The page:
Though Diamond Bar High School has maintained its grading standards this school year, for many, there has been a tangible drop in GPA due to distance learning. After seeing a viral video about another district that changed its grading standards, a group of Brahmas decided to survey DBHS students about their opinions on distance learning and modified grading standards.
“I thought it was a pretty cool video and decided to make a survey to collect student opinions. Without the difficulties of distance learning, these same borderline students would be receiving slightly better grades,” said Clara Tae via Instagram.
Sophomores Tae and Jenna Kim and juniors Jaylene Tong, Samantha Chan and Rita Jung presented their survey results to Instructional Dean Julie Galindo and GLC Ginger Auten to analyze responses for possible use by the Wellness Center. Another meeting was scheduled for this week.
Based on the results of the survey, distance learning has negatively impacted both the grades and mental health of Brahmas. Questions regarding distance learning’s impact on hobbies, activities and the work assigned by teachers appeared in the survey as a free-response question. Out of the 400 students surveyed, 68.5 percent believe that their grades were negatively impacted last semester due to online learning, and 96 percent voted in favor of altering the grading system. The group proposed reducing the traditional 90 percent cutoff for A’s to 87 percent.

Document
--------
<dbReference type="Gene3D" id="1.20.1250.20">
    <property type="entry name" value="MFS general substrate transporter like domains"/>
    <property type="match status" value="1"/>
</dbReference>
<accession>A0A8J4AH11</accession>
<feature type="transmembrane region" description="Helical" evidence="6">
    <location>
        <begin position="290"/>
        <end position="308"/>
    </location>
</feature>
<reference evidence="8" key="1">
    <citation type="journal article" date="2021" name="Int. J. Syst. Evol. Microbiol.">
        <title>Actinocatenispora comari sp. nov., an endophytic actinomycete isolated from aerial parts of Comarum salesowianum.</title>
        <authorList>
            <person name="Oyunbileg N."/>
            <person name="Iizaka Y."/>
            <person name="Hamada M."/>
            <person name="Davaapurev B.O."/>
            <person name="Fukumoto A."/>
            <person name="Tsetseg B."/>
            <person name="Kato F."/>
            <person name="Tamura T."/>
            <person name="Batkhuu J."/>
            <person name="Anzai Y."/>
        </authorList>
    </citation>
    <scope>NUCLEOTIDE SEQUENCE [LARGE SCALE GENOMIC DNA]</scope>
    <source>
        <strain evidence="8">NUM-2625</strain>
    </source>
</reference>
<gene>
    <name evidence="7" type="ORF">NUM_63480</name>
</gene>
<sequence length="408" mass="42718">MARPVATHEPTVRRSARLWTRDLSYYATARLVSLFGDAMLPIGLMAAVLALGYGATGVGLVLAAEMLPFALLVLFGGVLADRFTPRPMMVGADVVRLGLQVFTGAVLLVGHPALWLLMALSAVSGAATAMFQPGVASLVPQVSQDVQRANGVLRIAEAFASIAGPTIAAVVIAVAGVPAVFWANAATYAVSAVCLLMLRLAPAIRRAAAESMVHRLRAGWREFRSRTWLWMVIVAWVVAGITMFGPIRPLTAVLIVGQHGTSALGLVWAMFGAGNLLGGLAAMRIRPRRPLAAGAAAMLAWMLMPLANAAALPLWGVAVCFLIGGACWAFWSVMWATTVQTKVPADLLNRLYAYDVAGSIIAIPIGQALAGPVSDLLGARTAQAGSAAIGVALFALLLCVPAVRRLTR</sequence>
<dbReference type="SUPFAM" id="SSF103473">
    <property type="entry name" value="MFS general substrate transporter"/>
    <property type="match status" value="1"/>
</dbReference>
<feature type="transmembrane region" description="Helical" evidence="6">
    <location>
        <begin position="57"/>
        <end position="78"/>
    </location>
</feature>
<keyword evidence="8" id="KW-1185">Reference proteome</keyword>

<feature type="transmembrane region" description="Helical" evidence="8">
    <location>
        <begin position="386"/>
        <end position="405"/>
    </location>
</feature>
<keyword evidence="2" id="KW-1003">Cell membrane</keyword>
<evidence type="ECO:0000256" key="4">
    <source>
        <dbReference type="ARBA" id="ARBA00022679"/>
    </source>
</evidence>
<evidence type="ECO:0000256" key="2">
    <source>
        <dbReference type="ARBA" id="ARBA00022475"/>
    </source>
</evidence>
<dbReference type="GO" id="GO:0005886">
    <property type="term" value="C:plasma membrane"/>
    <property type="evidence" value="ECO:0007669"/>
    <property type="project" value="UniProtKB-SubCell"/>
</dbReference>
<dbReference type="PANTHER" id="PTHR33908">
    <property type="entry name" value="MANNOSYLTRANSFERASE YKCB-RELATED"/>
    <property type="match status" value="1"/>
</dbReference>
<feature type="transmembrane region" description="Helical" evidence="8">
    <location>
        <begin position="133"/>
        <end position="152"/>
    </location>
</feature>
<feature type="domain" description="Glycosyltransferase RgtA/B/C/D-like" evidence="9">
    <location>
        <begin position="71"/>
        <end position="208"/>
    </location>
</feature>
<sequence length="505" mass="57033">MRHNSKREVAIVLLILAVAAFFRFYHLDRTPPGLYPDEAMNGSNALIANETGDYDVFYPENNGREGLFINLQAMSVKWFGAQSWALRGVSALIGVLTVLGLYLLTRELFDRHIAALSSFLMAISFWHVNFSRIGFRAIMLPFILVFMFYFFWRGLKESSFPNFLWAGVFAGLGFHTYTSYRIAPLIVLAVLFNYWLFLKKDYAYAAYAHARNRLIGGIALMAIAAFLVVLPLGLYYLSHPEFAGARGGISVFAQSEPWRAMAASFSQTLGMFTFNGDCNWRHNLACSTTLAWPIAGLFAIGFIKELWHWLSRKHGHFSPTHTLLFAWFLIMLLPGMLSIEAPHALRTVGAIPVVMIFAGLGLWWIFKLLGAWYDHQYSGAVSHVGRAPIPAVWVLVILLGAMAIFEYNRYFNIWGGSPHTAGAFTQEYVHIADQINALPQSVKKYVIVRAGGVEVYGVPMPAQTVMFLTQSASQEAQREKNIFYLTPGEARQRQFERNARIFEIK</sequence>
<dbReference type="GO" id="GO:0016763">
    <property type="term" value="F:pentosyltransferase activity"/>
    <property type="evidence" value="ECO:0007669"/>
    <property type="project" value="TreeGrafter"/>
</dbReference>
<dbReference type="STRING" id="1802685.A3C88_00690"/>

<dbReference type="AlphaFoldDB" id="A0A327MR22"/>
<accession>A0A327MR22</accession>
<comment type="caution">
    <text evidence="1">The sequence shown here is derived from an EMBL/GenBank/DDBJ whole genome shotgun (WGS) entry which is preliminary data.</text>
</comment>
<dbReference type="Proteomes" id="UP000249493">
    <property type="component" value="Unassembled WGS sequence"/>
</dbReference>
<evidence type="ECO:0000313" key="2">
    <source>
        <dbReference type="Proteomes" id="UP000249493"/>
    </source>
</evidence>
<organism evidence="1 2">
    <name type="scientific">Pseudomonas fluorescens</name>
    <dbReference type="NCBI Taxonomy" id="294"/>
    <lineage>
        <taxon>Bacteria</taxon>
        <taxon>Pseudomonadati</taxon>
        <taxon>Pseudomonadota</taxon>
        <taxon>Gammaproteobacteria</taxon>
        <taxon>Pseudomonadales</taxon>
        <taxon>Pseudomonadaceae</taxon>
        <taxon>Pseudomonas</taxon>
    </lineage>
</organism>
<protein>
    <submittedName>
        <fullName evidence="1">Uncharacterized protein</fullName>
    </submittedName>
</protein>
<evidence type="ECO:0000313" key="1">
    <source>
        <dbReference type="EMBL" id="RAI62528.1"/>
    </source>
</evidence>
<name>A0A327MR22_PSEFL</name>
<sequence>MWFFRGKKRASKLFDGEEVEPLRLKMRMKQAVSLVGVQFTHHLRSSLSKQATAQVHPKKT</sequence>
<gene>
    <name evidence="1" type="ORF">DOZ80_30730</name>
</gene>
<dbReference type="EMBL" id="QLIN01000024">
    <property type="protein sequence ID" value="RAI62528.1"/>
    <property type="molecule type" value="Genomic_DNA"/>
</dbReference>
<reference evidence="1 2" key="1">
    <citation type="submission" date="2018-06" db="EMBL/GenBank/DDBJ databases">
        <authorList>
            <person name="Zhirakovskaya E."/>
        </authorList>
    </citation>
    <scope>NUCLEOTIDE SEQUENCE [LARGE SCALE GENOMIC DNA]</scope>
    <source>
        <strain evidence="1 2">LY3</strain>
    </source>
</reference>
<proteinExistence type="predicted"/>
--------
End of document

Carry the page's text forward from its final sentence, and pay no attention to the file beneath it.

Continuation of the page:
In addition, 55.3 percent said that they did not have time for hobbies and 67 percent believed that they were getting less sleep each night. One response reflected a common sentiment, discussing how students have had trouble reaching out for help and that the lack of human interaction is a major setback in learning.
“Accessibility is a real issue. Before when we were in school, it was really easy to get teachers’ help on assignments since we could bring them over during lunch or during class. In distance learning, it’s much harder to get help from the teacher and a lot of students rely on that one-on-one interaction,” an anonymous student said.
The tutorial period implemented this year was another major concern for DBHS students, according to the survey. Although many acknowledged that it was designed to help review material that may have been confusing, many complained that tutorial periods had conflicting time frames and that capturing the teachers’ attention is much harder online.
Despite overall dissatisfaction with distance learning, some teachers have embraced the new circumstances and have tried to accommodate for these drastic changes.
“I know that the last year has been a very stressful time for many people so I’ve tried my best to be flexible and understanding with my students,” AP History teacher Lindsay Arnold said via email. “I’ve de-emphasized assessments in my classes to help alleviate stress and have focused on classwork and a variety of projects to supplement assessments.”